Close behind is the failure to quantify the size of the benefits and harms of treatments, tests, products and procedures. Such news coverage creates almost a “kid-in-the-candy-store” portrayal of health care – all new ideas are amazing, harmless, and cost isn’t an issue. When you think about how many Americans may get most of their health care information from major news organizations, this is a troubling picture that feeds the “worried well,” the “pill for every ill” portion of the population, and the cyberchondriacs with unrealistic expectations of their health care system. Is it any wonder why we have a difficult time engaging citizens in a meaningful discussion of health care reform? Journalists have been overwhelmingly receptive to our reviews. It is clear that many of them aren’t getting this kind of guidance from editors in their newsrooms and they welcome our independent, balanced reviews. Health care journalism has taken a beating in the current economy of many news organizations, where staff cutbacks sometimes result in the expectation that fewer do more with less. Of all beats, of all topics, health care may be the one that can least afford such cutbacks. We welcome your readers’ visits to our site and their feedback. If we can help improve health journalism and the flow of information to consumers, maybe we can help improve the national discussion about health care.
Spread the love Categories: Uncategorized Tagged as: Uncategorized “,””,””,””,””,””,””,””,””,”” “https://thehealthcareblog.com/blog/2010/05/03/health-2-0-webinar-with-onc/”,”200″,”OK”,” Health 2.0 Presents: A Conversation with the Office of the National Coordinator for Health IT A Webinar featuring Joshua Seidman, Acting Director, Meaningful Use, Office of Provider Adoption Support, ONC Health 2.0 and the Health 2.0 Accelerator have teamed up to bring you a conversation with members of the Office of the National Coordinator for Health IT. On Wednesday, May 5, 2010 at 1pm ET / 10am PT Dr. Seidman will discuss meaningful use and its implications for health IT at a physician and hospital level. In particular, his talk will cover the central tenets of meaningful use and how it aligns with an overall vision of health IT as a catalyst for improved clinical outcomes and efficiency. Other issues such as external innovation from an infrastructure based on MU architecture will be covered, as well as implications for consumers/patients. For more background, check out the Federal Advisor Committee Blog.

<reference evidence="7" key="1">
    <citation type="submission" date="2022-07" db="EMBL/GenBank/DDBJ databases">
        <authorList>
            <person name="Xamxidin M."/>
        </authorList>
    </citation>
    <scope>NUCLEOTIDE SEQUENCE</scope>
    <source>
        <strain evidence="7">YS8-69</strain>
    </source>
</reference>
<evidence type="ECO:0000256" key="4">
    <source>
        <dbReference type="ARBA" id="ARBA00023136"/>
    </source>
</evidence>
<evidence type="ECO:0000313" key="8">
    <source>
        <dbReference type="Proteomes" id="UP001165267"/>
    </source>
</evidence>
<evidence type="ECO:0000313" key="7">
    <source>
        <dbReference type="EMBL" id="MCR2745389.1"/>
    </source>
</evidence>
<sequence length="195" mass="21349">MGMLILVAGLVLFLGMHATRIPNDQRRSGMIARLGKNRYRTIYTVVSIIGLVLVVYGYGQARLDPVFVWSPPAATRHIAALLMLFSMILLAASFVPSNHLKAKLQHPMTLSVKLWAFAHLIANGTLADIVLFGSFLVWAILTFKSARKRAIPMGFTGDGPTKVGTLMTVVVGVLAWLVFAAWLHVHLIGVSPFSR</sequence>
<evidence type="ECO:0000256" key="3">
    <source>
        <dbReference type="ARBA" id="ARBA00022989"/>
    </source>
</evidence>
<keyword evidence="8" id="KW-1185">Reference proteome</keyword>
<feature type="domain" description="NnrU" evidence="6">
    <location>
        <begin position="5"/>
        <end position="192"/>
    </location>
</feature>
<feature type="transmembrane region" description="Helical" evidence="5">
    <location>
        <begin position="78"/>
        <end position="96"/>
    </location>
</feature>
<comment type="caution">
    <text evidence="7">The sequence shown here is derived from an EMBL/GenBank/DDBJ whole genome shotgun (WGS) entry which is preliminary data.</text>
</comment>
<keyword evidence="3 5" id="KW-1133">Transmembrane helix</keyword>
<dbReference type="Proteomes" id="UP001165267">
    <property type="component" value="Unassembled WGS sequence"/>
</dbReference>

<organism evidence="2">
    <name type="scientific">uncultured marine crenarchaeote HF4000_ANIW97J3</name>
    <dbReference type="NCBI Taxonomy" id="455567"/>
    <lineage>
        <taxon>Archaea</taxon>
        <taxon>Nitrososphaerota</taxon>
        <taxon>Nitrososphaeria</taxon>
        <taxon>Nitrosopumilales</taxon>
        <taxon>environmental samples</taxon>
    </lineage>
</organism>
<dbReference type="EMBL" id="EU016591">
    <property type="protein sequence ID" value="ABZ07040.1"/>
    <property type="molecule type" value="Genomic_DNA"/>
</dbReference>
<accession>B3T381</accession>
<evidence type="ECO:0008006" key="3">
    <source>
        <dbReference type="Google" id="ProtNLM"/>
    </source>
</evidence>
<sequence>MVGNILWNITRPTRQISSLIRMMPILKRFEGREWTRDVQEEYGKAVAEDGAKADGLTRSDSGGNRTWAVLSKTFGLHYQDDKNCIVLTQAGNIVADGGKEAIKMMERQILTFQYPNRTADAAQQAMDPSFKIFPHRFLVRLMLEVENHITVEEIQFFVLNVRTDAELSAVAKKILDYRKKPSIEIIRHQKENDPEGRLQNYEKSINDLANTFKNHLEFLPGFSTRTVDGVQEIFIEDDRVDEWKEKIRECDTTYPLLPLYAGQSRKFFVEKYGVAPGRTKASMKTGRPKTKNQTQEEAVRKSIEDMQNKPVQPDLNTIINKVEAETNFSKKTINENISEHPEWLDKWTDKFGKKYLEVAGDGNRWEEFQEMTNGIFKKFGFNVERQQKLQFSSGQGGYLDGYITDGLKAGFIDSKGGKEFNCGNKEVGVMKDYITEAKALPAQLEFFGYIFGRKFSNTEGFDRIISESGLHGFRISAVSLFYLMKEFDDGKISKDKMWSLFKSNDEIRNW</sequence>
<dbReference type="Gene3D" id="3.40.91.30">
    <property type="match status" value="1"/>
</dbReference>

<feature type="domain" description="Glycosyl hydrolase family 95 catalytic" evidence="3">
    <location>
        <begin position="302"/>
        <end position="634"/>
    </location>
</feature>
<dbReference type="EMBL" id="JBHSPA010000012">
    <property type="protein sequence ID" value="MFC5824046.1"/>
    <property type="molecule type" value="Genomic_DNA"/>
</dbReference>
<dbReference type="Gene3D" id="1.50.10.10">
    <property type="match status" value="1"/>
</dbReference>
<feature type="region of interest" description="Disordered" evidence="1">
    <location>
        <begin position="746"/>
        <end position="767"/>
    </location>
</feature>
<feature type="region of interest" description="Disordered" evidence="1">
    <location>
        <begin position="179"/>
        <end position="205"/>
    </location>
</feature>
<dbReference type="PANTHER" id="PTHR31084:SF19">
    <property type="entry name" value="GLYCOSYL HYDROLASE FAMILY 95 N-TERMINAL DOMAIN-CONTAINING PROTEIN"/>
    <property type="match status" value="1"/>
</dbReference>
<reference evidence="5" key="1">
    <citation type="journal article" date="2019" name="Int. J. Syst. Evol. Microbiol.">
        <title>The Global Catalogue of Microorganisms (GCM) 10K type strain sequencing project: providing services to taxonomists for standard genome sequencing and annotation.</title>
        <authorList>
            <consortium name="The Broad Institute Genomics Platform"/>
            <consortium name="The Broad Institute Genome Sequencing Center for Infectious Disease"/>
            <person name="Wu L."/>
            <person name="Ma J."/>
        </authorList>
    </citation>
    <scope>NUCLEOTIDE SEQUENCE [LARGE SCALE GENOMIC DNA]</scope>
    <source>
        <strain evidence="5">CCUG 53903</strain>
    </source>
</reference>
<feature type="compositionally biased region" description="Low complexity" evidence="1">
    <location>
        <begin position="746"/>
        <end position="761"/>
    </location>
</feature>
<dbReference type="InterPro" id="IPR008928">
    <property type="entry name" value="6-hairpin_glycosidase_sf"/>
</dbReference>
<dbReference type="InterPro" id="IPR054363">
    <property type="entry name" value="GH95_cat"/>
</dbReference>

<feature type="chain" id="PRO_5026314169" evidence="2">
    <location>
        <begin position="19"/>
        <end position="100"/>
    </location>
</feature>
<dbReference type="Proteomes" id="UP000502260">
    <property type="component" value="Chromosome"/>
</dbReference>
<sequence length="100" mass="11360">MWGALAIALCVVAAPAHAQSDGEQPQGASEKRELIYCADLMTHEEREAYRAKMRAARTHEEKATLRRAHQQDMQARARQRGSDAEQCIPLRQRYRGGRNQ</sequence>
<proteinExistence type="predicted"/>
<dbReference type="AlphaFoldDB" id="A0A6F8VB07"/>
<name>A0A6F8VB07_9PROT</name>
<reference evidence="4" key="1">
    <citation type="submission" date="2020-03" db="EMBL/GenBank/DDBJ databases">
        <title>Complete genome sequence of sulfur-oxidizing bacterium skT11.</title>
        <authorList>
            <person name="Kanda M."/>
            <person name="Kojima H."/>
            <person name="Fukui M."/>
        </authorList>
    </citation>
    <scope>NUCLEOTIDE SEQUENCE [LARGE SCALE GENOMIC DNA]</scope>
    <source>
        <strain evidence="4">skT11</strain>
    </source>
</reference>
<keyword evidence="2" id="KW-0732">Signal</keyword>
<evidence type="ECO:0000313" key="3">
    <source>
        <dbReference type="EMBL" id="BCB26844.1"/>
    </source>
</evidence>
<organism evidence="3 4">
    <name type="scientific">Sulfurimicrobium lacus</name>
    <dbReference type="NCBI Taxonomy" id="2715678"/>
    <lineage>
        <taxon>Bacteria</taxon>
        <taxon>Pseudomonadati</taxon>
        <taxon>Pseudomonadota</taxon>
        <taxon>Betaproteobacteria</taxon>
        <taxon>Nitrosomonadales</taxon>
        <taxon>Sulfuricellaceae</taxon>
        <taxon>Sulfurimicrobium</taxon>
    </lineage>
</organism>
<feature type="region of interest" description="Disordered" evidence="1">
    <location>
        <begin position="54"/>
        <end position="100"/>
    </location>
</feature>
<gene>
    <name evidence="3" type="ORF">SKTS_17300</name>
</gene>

Register today at http://www.health2con.com/webinars/. And don’t miss out on the next Health 2.0 event, Health 2.0 Goes to Washington! More details at http://www.health2con.com/dc-2010/. Spread the love Categories: Health 2.0 “,””,””,””,””,””,””,””,””,”” “https://thehealthcareblog.com/blog/2010/06/19/alere-interviewed-at-ahip/”,”200″,”OK”,” By Matthew Holt At the AHIP conference in Vegas earlier this month I sat down with the CEO of Alere, Tom Underwood, and long-time friend of The Health Care Blog, Gordon Norman (Alere’s SVP of Innovation). I asked Tom about the services they provide within personal health support and their recent acquisition of RMD Networks. Gordon got the big question: does disease management program really work? Tom got the easy questions about the future of the business. Spread the love Categories: Matthew Holt “,””,””,””,””,””,””,””,””,”” “https://thehealthcareblog.com/blog/2005/08/18/pharmapolicy-part-d-sponsors-brace-for-intense-competition-for-seniors/”,”200″,”OK”,” And you thought that Medicare Part D was a big giveaway to the drug companies and PBMs…. Well this article in AISHealth.com’s Managed Care Week suggests that Part D sponsors are gearing up for intense price competition to recruit seniors and that the PDPs (participating drug plans) who will do best are those health plans that understand how to take risk. That’s a little odd as my understanding of the PDPs’ role in part D for the first couple of years was that if they lost money the government would make up the shortfall. Of course if that’s not the case and they do lose money we could see a repeat of the stampede out of Managed Medicare of the late 1990s –not something the Administration would like to see given how confusing the Part D benefit is in the first place. To be fair I can’t find any references to who’s really at risk, and whether losses by plans will be covered if participants drug costs exceed their premium income.